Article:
Introductory Neuroscience

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Neurons and Neuroglia

  • Nissl stain: Marks cell nuclei and surrounding matter; Nissl bodies. Separates neurons from neuroglia and enables the study of cytoarchitecture, architecture of cells. It does not show neurites.
  • Golgi Stain: Silver chromate, darkens neurons with their neurites.

The central body is the soma and the neurites are axons and dendrites. There is generally a single axon that subdivides later on, but many dendrites rising from the same soma. The branches of the axon are always at right angles and are called Axon Collaterals. Axons can be up to a meter in length. Axons are diameter-uniform but dendrites are tapered.

Cajal then drew all the neurons. Golgi believed they were linked continuously, Cajal believed they were only linked by proximity and contact. The former would be a counterexample to ordinary cell theory and the latter was the idea that neurons were nothing more than cells, that is, the Neuron Doctrine. Proof of the Neuron Doctrine had to wait until the development of electron microscopy.

Sub-Cellular characteristics of the neuron

  • Soma: Spherical, 20 microns, full of potassium-rich salt solution (Cytosol), isolated by the neuronal membrane, containing the organelles.
  • Nucleus: The usual.
  • Rough ER: Studded with ribosomes so the proteins they produce will be sent to the cellular membrane or an organelle.
  • Free-floating Ribosomes: Synthesize proteins that reside in the cytosol. Sometimes there are multiple free ribosomes attached by a thread, these are polyribosomes. Proteins meant for the cytosol float towards the free ribosomes.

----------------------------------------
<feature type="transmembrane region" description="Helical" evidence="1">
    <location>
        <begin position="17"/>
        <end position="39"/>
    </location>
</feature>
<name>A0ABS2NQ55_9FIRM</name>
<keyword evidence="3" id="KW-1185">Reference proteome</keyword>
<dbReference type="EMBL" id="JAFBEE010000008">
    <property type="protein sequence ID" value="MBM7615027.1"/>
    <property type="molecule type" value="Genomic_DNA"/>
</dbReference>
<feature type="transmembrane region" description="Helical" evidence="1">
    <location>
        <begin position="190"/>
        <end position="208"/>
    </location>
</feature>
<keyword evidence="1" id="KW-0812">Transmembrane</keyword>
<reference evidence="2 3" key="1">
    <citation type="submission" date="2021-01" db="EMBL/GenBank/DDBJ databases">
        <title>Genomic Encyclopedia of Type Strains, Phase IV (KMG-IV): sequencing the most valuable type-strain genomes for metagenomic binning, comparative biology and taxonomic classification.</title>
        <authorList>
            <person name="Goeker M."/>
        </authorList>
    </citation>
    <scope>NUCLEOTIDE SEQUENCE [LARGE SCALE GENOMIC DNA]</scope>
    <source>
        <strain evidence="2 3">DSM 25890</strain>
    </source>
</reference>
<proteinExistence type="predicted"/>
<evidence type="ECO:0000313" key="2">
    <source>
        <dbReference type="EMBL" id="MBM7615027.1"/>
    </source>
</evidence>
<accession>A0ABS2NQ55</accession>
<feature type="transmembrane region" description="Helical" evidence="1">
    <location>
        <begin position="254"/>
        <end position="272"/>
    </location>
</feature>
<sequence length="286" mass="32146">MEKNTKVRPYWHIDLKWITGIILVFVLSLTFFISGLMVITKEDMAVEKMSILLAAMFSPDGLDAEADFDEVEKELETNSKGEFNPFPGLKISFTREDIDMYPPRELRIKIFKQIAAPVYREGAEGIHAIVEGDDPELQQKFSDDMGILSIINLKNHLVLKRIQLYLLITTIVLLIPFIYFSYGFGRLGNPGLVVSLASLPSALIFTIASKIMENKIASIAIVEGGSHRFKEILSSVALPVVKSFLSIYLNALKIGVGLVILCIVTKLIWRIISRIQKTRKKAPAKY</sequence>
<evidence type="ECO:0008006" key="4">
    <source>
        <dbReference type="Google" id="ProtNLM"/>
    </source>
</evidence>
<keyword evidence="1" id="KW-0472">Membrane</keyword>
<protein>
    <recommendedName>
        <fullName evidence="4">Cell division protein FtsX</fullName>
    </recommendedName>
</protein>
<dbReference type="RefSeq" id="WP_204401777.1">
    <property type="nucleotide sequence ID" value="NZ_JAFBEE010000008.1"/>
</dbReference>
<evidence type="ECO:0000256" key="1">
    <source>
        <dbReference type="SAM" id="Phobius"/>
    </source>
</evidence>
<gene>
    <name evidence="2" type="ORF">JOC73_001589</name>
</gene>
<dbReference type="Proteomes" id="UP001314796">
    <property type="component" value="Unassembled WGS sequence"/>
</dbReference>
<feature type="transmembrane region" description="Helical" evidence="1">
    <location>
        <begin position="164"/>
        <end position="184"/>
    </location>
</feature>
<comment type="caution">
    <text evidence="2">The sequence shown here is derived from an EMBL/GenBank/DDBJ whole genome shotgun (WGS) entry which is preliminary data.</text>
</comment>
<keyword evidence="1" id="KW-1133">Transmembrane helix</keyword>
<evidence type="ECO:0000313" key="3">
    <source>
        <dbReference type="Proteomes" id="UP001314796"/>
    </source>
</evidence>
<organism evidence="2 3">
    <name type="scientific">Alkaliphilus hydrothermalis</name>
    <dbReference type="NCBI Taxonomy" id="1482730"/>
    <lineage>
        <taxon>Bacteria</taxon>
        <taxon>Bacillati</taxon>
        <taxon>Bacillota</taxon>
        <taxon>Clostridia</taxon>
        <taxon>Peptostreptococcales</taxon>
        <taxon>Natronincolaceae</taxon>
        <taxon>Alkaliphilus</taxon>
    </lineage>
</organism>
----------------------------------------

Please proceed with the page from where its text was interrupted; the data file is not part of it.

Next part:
• Smooth ER and Golgi Apparatus: ER without the ribosomes. Some smooth ER is continous with rough ER, and is apparently where protein folding happens. Sometimes it just regulates calcium etc. concentrations. The stack of disks in the soma that lies farthest from the nucleus is the Golgi apparatus, which does post-translational chemical processing of proteins, that is, sorting the proteins for delivery to different parts of the neuron. This is where cytosol proteins are routed to the axons or the dendrites.
  • Mitochondria: You know the drill. A micron long. Produces ATP. 17 ATP molecules, in fact, for every molecule of pyruvic acid that is taken in.
  • Neronal Membrane: Five nanometers thick, studden with proteins (Durr hurr). "The function of neurons cannot be understood without understanding the structure and function of the membrane and its associated proteins", says the book, because ion channels and shit.
  • Cytoskeleton: Microtubules, neurofilaments and microfilaments. I won't bother.


Axons: Starting from a tapered cone (Axon hillock) from the soma, the axon proper expands away. It has no ER and few ribosomes, and the protein composition of its membrane is fundamentally different from that of the soma's membrane. There is thus no protein synthesis and proteins for the axon must be mounted on a kinesis transport system that travels down microfilaments. Length varies from a millimeter to over a meter. Branches are at a right angle and called axon collaterals. Some axon collaterals return to dendrites of the originating cell, and are called recurrent collaterals.